The new Ford F-150 is all about doing more with less.
By switching to an aluminum body for 2015, it lost a lot of weight – up to 700 pounds – which improved its fuel efficiency and cargo carrying capability. That would have been the case even if everything else stayed the same.
But it didn’t.
Last year the F-150 was available with four engines: two six-cylinders and two eight-cylinders. The balance of power is now 3-1 in favor of the six packs. Not only did Ford discontinue its monster 6.2-liter V8, but it gave its spot on the team to the tiniest engine ever offered in an F-series. That’s nearly seven decades worth of trucks.
But it’s no peewee. The new 2.7L Ecoboost V6 has twin turbochargers and direct fuel injection, and it cranks out a very V8-like 325 hp and 375 lb-ft of torque. Those numbers trounce the base 3.5L naturally-aspirated V6, which is rated at 282 hp and 253 lb-ft, and the turbo costs a mere $795 more.
The 2.7L gets better fuel economy, too. Not a lot, just 1-2 mpg combined, depending on the truck it’s in, but given the power advantage, that’s not bad. I saw pretty much the same number that was on the window sticker of the 4x4 XLT SuperCab I tested it in: 20 mpg.
For added tech effect, it features a hybrid block design. A trim, compacted graphite iron section houses the pistons and main bearing caps, and it’s supported by a bolt-on aluminum cradle. It’s kind of the opposite of the truck itself, where the aluminum body rides on a steel frame.
You can get the 2.7L now in most F-150 configurations, save for the luxurious King Ranch and Platinum lines. Aside from a whiff of turbo lag when you slam on the accelerator – and then only if you’re looking really hard for it – the little bugger could almost pass for a big, honking V8 (minus the honking part).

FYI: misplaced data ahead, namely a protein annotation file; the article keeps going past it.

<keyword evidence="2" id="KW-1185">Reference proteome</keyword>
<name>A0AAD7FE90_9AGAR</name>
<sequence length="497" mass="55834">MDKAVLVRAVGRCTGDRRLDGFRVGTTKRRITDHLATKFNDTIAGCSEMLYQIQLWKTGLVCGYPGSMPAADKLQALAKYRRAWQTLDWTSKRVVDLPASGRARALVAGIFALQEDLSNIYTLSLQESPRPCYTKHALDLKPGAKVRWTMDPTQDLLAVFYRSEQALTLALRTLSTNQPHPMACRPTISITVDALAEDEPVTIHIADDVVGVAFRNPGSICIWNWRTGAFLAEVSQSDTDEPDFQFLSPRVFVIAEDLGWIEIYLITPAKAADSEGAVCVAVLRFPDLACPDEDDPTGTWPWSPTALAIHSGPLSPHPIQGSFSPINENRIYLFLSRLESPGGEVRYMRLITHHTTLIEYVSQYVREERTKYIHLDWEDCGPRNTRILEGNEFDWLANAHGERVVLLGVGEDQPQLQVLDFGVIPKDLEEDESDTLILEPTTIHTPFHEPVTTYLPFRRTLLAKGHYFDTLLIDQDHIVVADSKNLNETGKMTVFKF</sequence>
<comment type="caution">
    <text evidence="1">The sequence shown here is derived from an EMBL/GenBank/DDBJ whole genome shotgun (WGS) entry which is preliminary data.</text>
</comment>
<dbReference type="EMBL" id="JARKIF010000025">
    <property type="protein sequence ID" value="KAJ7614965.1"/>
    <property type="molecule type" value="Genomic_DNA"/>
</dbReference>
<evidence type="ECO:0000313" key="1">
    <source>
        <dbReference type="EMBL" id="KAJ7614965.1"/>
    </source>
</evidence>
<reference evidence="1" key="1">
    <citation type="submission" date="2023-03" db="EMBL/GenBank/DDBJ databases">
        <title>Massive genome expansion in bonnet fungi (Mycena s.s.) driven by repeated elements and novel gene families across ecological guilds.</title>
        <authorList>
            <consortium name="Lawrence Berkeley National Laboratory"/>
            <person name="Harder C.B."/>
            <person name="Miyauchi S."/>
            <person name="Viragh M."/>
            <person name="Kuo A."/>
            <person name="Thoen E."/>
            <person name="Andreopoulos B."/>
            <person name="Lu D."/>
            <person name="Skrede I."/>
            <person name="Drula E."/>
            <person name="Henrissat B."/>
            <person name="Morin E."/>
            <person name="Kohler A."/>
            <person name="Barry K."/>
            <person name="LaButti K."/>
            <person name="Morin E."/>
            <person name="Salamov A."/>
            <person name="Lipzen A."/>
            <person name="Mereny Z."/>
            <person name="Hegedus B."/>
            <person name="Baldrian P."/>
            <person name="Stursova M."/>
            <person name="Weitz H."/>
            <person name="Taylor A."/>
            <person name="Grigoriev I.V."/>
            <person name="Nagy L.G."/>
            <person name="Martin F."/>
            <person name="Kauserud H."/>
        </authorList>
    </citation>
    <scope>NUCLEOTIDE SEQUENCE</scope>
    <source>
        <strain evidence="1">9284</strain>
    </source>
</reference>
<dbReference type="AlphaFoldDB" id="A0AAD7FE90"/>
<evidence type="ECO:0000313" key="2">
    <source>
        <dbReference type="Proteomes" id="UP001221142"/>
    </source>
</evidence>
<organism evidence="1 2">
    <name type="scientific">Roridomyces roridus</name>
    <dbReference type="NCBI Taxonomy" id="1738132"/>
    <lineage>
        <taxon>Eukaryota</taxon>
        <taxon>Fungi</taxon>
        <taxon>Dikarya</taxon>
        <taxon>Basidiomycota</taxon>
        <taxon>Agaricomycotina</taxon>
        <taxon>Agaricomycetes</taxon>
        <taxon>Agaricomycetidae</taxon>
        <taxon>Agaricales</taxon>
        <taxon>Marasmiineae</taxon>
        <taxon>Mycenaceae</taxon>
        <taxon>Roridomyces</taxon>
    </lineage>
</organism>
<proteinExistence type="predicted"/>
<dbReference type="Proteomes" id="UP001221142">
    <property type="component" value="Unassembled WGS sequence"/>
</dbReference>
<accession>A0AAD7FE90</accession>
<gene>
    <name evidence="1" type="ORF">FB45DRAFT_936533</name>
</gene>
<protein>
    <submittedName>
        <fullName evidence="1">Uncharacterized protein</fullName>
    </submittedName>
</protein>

Typical for small, turbocharged engines, this one’s could cruise through a library without raising any ire. There’s no loin-stirring rumble or roar, so worksites may get much mellower if it catches on – and even more so when the trucks are standing still. The 2.7L is fitted with an idle-stop feature that shuts it off to save fuel when you come to a stop and starts it again when you lift your foot off the brake. You can disable it, but its default setting is on, so get used to it. It’s the future.
The 2.7L’s top payload rating is 2,250 pounds, which beats every other brand’s half-ton pickups but comes up 1,050 pounds short of the 385 hp, 387 lb-ft 5.0L V8. The top-of-the-line, $1,200-$1,500 more expensive 3.5L turbocharged six can also carry more and out-tow it 12,200 pounds to 8,500 pounds, while delivering the same fuel efficiency as that base V6, in spite of its potent 365 hp, 420 lb-ft output.
As for the rest of the truck, this was my first opportunity to try out a relatively basic midrange model after driving a pre-production Platinum before the new F-150 went on sale last year. Aside from the cloth upholstery and lack of leather trim on the dashboard, it was just as refined, with very little road and wind noise for a pickup, and it offered great visibility and an excellent ergonomic design throughout. My one quibble is the ride quality, which is generally fine but exhibits more of a shudder over small, high-frequency bumps and washboard surfaces than the other pickups I’ve driven lately. That Platinum did this, too.
As for which engine to go with – given its small price premium, the 2.7L seems worth the stretch over the base engine, especially if you’re more of a long hauler than a heavy hauler, since it’s good for 26 mpg on the highway in 2WD models. But don’t count that V8 out yet.
Ford’s been touting the fact that two-thirds of F-150s are sold with V6s these days, but what that really means is that the V8, which makes up 25 percent of the engines on offer, accounts for 33 percent of sales. Clearly, some people still think bigger is better.
But that doesn't mean it is.
2015 Ford F-150 4X4 SuperCab XLT 2.7L
Base price: $39,385
As tested: $44,980
Type: 5-passenger, 2+2 door pickup
Engine: 2.7-liter turbocharged V6
Power: 325 hp, 375 lb-ft torque
Transmission: 6-speed automatic
MPG: 18 city, 23 hwy
Gary Gastelu is FoxNews.com's Automotive Editor.